Season 6 of Game of Thrones has been full of surprises and “Blood of My Blood” is no exception. Each episode gives us some interesting new reveal about the past and hints about the future. Some of these moments are genuinely exciting or emotional, while others answer questions about the status of certain characters. It’s been a pretty fun season so far.
Game of Thrones has always had a focus on family relationships, since the very first episode when King Robert Baratheon brought his family up to Winterfell to meet with the Starks. We can still remember Bran’s excitement, as well as our own, as the royals rode up. Yet this is no family show. In “Blood of My Blood” we see that while family can sometimes provide tremendous support, it can also be pretty awful.
Samwell Tarly’s father Randyll reminds us just how terrible family can be. He exemplifies the worst kind of parenting. We knew Randyll forced Sam to take the Black upon threat of death, but here we see his harsh nature first hand. Sam’s mother Melessa and sister Talla are as kind and loving as their patriarch is cruel and shaming. Gilly standing up for Sam is a wonderful moment, as she tells Randyall and Sam’s brother Dickon, “He’s a greater warrior than either of you will be.” When Randyll realizes Gilly is a wildling he throws more insults around, but tells Sam that Gilly can work in the kitchen and the baby will be raised at Horn Hill.
At first if feels like Sam is being weak as his father berates him at the dinner table. Later we understand that he returned to a place he hates and bore his father’s insults because he thought it was the best way to protect Gilly and Little Sam, who are now his true family. Sam gets most of what he came for and prepares to leave them, but then he has a change of heart. He not only takes Gilly and Little Sam with him, but Heartsbane, the Valyrian steel sword that has belonged to House Tarly for 500 years. This is the Samwell Tarly we love.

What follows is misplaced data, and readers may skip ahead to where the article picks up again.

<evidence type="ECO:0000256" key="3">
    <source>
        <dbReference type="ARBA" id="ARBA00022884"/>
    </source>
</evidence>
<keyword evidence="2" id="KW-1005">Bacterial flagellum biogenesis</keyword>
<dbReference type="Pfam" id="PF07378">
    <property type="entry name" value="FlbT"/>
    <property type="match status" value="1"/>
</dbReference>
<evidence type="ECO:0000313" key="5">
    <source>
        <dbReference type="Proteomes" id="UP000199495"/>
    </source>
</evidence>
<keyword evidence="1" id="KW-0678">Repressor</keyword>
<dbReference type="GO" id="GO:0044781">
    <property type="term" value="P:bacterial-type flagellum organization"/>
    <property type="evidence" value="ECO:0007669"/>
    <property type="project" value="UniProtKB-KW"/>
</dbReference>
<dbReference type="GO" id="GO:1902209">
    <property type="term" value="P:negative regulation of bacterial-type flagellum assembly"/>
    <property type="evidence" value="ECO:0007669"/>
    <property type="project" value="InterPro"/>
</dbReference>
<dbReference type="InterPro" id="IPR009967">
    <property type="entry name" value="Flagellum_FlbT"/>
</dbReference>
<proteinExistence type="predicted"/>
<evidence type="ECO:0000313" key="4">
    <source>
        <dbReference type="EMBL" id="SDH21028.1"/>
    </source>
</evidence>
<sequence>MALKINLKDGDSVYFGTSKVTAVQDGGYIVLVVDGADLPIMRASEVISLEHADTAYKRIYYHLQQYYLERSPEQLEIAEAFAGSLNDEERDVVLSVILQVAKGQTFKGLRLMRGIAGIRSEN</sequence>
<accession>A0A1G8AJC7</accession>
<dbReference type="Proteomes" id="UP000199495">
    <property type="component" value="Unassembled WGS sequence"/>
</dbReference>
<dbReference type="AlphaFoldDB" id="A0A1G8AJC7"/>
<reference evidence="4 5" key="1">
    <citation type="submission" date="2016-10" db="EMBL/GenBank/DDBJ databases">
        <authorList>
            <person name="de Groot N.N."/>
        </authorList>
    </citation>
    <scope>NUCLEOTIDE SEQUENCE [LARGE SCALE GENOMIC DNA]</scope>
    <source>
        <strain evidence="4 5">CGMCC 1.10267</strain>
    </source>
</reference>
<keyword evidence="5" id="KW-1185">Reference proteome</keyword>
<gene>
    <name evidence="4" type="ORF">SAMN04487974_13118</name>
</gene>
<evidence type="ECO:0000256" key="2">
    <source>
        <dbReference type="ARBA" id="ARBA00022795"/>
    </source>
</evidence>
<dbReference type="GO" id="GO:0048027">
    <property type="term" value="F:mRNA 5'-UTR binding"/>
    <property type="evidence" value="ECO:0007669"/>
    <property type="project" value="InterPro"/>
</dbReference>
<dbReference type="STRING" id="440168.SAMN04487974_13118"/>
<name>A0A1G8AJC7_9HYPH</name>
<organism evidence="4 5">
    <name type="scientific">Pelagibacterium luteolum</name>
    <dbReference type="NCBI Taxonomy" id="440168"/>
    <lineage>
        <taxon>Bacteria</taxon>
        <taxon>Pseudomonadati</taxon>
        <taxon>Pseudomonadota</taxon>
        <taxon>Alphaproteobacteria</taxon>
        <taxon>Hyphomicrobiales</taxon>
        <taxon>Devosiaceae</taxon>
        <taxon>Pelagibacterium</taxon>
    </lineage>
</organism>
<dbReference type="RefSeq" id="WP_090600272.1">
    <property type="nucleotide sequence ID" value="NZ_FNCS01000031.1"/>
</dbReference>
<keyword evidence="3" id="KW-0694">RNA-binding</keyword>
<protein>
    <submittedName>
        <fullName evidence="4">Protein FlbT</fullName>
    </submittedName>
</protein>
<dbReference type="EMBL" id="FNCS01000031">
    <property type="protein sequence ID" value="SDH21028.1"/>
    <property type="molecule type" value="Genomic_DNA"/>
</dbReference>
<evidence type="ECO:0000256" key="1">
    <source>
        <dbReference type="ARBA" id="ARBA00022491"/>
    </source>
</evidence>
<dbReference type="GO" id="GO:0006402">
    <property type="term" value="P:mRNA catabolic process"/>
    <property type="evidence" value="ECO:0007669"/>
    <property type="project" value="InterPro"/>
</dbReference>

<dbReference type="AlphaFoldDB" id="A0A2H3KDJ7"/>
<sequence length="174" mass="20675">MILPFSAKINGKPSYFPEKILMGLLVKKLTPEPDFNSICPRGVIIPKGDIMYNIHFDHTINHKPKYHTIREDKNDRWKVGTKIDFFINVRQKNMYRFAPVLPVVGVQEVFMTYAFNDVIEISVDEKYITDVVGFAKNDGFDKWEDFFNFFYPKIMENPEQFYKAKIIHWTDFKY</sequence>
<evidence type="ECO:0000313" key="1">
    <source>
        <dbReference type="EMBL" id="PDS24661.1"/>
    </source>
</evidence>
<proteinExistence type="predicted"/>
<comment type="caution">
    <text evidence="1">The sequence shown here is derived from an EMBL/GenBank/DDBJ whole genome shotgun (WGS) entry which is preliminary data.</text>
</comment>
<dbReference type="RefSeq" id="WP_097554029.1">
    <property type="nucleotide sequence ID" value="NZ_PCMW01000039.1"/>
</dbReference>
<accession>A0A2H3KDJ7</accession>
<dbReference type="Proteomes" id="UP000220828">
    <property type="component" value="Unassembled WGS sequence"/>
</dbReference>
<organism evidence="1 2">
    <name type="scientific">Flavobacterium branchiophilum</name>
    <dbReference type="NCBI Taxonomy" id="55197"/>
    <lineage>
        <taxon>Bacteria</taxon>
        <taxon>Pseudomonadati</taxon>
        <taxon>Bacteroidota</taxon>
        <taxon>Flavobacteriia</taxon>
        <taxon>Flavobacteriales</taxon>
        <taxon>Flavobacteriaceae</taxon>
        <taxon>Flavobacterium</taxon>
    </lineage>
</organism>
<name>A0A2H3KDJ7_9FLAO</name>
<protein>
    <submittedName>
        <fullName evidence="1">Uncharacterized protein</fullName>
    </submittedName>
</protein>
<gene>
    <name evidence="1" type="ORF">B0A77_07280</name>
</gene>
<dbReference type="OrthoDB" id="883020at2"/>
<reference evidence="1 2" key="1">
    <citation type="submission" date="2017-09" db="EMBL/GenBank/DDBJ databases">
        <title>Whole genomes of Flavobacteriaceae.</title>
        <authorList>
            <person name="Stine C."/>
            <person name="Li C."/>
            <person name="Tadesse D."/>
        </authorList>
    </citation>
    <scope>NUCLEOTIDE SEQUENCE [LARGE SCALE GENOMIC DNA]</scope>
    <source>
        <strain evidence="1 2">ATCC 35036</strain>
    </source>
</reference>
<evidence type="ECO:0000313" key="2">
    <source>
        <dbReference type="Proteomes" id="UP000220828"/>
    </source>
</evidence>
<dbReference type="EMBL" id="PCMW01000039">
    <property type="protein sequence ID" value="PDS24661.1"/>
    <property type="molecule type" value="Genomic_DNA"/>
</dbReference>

North of the Wall
Meera frantically drags a vision-laden Bran through the icy woods. Hodor did hold the door, but only for so long. The wights catch up to them, but Meera and Bran are saved by a mysterious rider who fights the dead and whisks them off to safety. We’re not used to heroic rescues in Game of Thrones, but we’re hoping Season 6 will continue this trend. We’re enjoying seeing people be rescued from evil, rather than the traditional Game of Thrones pattern involving torture and death.
It turns out their savior is Bran’s uncle Benjen Stark. Though Benjen disappeared in Season 1 while ranging beyond the Wall, the show has kept his memory alive. In the Season 5 finale, Olly lied to Jon Snow with news of his uncle to lure him to his death, and this season Benjen has been a part of Bran’s visions of Winterfell of yore. Benjen was saved by the Children of the Forest, a race that may now be extinct. Benjen tells Bran he must learn to control his powers before the Night King comes: “One way or another he will find his way to the world of Men. And when he does, you will be there waiting for him. And you will be ready.” Benjen has knowledge of the Three-eyed Raven and Bran’s purpose, making him a character with much promise.
Arya Stark must take the life of actress Lady Crane in order to solidify her place at The House of Black and White and prove that she truly is “No One.” As she watches the play about the Baratheons, Lannisters, and her own family, she has moments of pain and joy, remembering all that she and her family have been through. Watching a play that involves her family and her enemies proves to be a difficult test, despite the fact that Lady Crane plays Cersei Lannister—one of the people on Arya’s kill list. Yet Arya can differentiate real life from art and genuinely likes Lady Crane.